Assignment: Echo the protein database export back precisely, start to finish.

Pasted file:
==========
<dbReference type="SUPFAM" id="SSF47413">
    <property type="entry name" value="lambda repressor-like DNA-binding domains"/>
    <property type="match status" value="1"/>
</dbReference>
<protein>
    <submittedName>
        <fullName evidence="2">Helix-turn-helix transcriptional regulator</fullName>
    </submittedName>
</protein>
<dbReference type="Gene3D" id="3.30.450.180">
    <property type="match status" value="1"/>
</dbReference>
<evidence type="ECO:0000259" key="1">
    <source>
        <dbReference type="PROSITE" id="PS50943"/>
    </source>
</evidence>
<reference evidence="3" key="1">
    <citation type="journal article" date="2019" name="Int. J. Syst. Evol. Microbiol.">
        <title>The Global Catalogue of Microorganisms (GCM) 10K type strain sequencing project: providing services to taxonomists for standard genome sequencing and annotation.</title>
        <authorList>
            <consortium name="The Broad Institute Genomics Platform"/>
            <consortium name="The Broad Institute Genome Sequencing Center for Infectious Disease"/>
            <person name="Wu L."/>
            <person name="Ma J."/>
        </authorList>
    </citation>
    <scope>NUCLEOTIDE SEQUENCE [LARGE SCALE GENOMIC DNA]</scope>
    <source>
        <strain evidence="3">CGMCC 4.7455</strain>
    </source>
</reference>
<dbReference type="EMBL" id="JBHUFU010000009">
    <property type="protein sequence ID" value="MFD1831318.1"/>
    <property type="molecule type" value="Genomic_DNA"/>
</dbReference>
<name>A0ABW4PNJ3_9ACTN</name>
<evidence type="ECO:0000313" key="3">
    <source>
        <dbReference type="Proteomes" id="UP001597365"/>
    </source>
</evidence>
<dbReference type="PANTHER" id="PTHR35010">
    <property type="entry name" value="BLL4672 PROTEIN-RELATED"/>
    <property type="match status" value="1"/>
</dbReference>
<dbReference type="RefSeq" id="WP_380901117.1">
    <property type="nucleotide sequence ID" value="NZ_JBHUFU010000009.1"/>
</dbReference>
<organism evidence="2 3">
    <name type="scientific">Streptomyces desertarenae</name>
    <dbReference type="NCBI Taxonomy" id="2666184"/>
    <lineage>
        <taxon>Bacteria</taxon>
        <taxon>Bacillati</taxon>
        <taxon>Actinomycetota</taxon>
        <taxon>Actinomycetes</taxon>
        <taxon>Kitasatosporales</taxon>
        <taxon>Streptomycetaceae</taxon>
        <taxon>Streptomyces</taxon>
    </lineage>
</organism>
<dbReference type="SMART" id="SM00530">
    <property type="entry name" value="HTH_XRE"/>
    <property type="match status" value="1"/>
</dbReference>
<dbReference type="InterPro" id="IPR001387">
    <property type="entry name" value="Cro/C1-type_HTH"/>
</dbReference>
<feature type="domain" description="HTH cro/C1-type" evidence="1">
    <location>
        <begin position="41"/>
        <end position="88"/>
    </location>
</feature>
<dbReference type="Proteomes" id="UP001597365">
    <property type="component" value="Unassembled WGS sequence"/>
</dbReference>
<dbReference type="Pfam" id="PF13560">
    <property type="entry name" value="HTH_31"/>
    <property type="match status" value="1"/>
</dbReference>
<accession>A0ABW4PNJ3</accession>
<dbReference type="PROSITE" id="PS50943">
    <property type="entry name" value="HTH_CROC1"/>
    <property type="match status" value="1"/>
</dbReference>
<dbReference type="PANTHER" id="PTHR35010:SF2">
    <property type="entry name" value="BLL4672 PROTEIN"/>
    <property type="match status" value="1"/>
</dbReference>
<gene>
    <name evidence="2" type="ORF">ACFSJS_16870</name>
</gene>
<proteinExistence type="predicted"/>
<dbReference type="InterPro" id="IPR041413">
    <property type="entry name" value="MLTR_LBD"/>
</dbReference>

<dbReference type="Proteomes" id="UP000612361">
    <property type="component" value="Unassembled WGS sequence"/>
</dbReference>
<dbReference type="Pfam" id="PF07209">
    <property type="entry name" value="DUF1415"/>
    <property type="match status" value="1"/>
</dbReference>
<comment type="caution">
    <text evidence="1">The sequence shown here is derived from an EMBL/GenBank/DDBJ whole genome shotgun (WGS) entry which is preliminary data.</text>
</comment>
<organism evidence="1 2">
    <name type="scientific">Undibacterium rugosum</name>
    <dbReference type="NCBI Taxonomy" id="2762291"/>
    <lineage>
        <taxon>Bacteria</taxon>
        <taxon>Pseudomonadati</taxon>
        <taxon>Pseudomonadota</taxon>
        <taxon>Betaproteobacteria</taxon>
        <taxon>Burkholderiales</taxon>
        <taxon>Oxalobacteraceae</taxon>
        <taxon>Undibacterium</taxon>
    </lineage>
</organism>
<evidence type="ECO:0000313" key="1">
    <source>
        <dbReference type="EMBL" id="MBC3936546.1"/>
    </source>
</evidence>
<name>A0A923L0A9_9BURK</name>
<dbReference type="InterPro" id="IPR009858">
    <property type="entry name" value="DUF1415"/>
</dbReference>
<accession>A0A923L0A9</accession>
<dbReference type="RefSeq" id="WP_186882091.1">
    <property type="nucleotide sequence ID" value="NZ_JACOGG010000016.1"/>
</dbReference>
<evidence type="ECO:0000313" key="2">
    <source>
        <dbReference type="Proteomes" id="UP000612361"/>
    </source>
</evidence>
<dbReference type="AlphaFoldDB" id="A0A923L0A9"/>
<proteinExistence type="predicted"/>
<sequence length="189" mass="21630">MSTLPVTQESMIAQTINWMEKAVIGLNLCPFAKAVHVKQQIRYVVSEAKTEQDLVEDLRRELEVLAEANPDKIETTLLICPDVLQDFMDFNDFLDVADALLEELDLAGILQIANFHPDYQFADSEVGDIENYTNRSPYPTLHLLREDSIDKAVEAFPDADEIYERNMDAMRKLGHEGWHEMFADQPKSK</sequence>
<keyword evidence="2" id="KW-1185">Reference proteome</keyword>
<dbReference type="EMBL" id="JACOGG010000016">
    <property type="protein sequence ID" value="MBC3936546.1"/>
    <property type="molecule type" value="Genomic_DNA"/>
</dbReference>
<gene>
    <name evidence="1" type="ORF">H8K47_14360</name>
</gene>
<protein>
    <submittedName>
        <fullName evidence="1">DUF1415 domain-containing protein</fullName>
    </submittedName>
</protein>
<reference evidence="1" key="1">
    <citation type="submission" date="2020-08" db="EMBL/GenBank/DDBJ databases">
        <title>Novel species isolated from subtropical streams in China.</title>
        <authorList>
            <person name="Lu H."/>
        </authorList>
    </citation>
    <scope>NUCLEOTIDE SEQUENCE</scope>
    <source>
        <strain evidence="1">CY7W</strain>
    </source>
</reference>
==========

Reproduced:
<dbReference type="SUPFAM" id="SSF47413">
    <property type="entry name" value="lambda repressor-like DNA-binding domains"/>
    <property type="match status" value="1"/>
</dbReference>
<protein>
    <submittedName>
        <fullName evidence="2">Helix-turn-helix transcriptional regulator</fullName>
    </submittedName>
</protein>
<dbReference type="Gene3D" id="3.30.450.180">
    <property type="match status" value="1"/>
</dbReference>
<evidence type="ECO:0000259" key="1">
    <source>
        <dbReference type="PROSITE" id="PS50943"/>
    </source>
</evidence>
<reference evidence="3" key="1">
    <citation type="journal article" date="2019" name="Int. J. Syst. Evol. Microbiol.">
        <title>The Global Catalogue of Microorganisms (GCM) 10K type strain sequencing project: providing services to taxonomists for standard genome sequencing and annotation.</title>
        <authorList>
            <consortium name="The Broad Institute Genomics Platform"/>
            <consortium name="The Broad Institute Genome Sequencing Center for Infectious Disease"/>
            <person name="Wu L."/>
            <person name="Ma J."/>
        </authorList>
    </citation>
    <scope>NUCLEOTIDE SEQUENCE [LARGE SCALE GENOMIC DNA]</scope>
    <source>
        <strain evidence="3">CGMCC 4.7455</strain>
    </source>
</reference>
<dbReference type="EMBL" id="JBHUFU010000009">
    <property type="protein sequence ID" value="MFD1831318.1"/>
    <property type="molecule type" value="Genomic_DNA"/>
</dbReference>
<name>A0ABW4PNJ3_9ACTN</name>
<evidence type="ECO:0000313" key="3">
    <source>
        <dbReference type="Proteomes" id="UP001597365"/>
    </source>
</evidence>
<dbReference type="PANTHER" id="PTHR35010">
    <property type="entry name" value="BLL4672 PROTEIN-RELATED"/>
    <property type="match status" value="1"/>
</dbReference>
<dbReference type="RefSeq" id="WP_380901117.1">
    <property type="nucleotide sequence ID" value="NZ_JBHUFU010000009.1"/>
</dbReference>
<organism evidence="2 3">
    <name type="scientific">Streptomyces desertarenae</name>
    <dbReference type="NCBI Taxonomy" id="2666184"/>
    <lineage>
        <taxon>Bacteria</taxon>
        <taxon>Bacillati</taxon>
        <taxon>Actinomycetota</taxon>
        <taxon>Actinomycetes</taxon>
        <taxon>Kitasatosporales</taxon>
        <taxon>Streptomycetaceae</taxon>
        <taxon>Streptomyces</taxon>
    </lineage>
</organism>
<dbReference type="SMART" id="SM00530">
    <property type="entry name" value="HTH_XRE"/>
    <property type="match status" value="1"/>
</dbReference>
<dbReference type="InterPro" id="IPR001387">
    <property type="entry name" value="Cro/C1-type_HTH"/>
</dbReference>
<feature type="domain" description="HTH cro/C1-type" evidence="1">
    <location>
        <begin position="41"/>
        <end position="88"/>
    </location>
</feature>
<dbReference type="Proteomes" id="UP001597365">
    <property type="component" value="Unassembled WGS sequence"/>
</dbReference>
<dbReference type="Pfam" id="PF13560">
    <property type="entry name" value="HTH_31"/>
    <property type="match status" value="1"/>
</dbReference>
<accession>A0ABW4PNJ3</accession>
<dbReference type="PROSITE" id="PS50943">
    <property type="entry name" value="HTH_CROC1"/>
    <property type="match status" value="1"/>
</dbReference>
<dbReference type="PANTHER" id="PTHR35010:SF2">
    <property type="entry name" value="BLL4672 PROTEIN"/>
    <property type="match status" value="1"/>
</dbReference>
<gene>
    <name evidence="2" type="ORF">ACFSJS_16870</name>
</gene>
<proteinExistence type="predicted"/>
<dbReference type="InterPro" id="IPR041413">
    <property type="entry name" value="MLTR_LBD"/>
</dbReference>

<dbReference type="Proteomes" id="UP000612361">
    <property type="component" value="Unassembled WGS sequence"/>
</dbReference>
<dbReference type="Pfam" id="PF07209">
    <property type="entry name" value="DUF1415"/>
    <property type="match status" value="1"/>
</dbReference>
<comment type="caution">
    <text evidence="1">The sequence shown here is derived from an EMBL/GenBank/DDBJ whole genome shotgun (WGS) entry which is preliminary data.</text>
</comment>
<organism evidence="1 2">
    <name type="scientific">Undibacterium rugosum</name>
    <dbReference type="NCBI Taxonomy" id="2762291"/>
    <lineage>
        <taxon>Bacteria</taxon>
        <taxon>Pseudomonadati</taxon>
        <taxon>Pseudomonadota</taxon>
        <taxon>Betaproteobacteria</taxon>
        <taxon>Burkholderiales</taxon>
        <taxon>Oxalobacteraceae</taxon>
        <taxon>Undibacterium</taxon>
    </lineage>
</organism>
<evidence type="ECO:0000313" key="1">
    <source>
        <dbReference type="EMBL" id="MBC3936546.1"/>
    </source>
</evidence>
<name>A0A923L0A9_9BURK</name>
<dbReference type="InterPro" id="IPR009858">
    <property type="entry name" value="DUF1415"/>
</dbReference>
<accession>A0A923L0A9</accession>
<dbReference type="RefSeq" id="WP_186882091.1">
    <property type="nucleotide sequence ID" value="NZ_JACOGG010000016.1"/>
</dbReference>
<evidence type="ECO:0000313" key="2">
    <source>
        <dbReference type="Proteomes" id="UP000612361"/>
    </source>
</evidence>
<dbReference type="AlphaFoldDB" id="A0A923L0A9"/>
<proteinExistence type="predicted"/>
<sequence length="189" mass="21630">MSTLPVTQESMIAQTINWMEKAVIGLNLCPFAKAVHVKQQIRYVVSEAKTEQDLVEDLRRELEVLAEANPDKIETTLLICPDVLQDFMDFNDFLDVADALLEELDLAGILQIANFHPDYQFADSEVGDIENYTNRSPYPTLHLLREDSIDKAVEAFPDADEIYERNMDAMRKLGHEGWHEMFADQPKSK</sequence>
<keyword evidence="2" id="KW-1185">Reference proteome</keyword>
<dbReference type="EMBL" id="JACOGG010000016">
    <property type="protein sequence ID" value="MBC3936546.1"/>
    <property type="molecule type" value="Genomic_DNA"/>
</dbReference>
<gene>
    <name evidence="1" type="ORF">H8K47_14360</name>
</gene>
<protein>
    <submittedName>
        <fullName evidence="1">DUF1415 domain-containing protein</fullName>
    </submittedName>
</protein>
<reference evidence="1" key="1">
    <citation type="submission" date="2020-08" db="EMBL/GenBank/DDBJ databases">
        <title>Novel species isolated from subtropical streams in China.</title>
        <authorList>
            <person name="Lu H."/>
        </authorList>
    </citation>
    <scope>NUCLEOTIDE SEQUENCE</scope>
    <source>
        <strain evidence="1">CY7W</strain>
    </source>
</reference>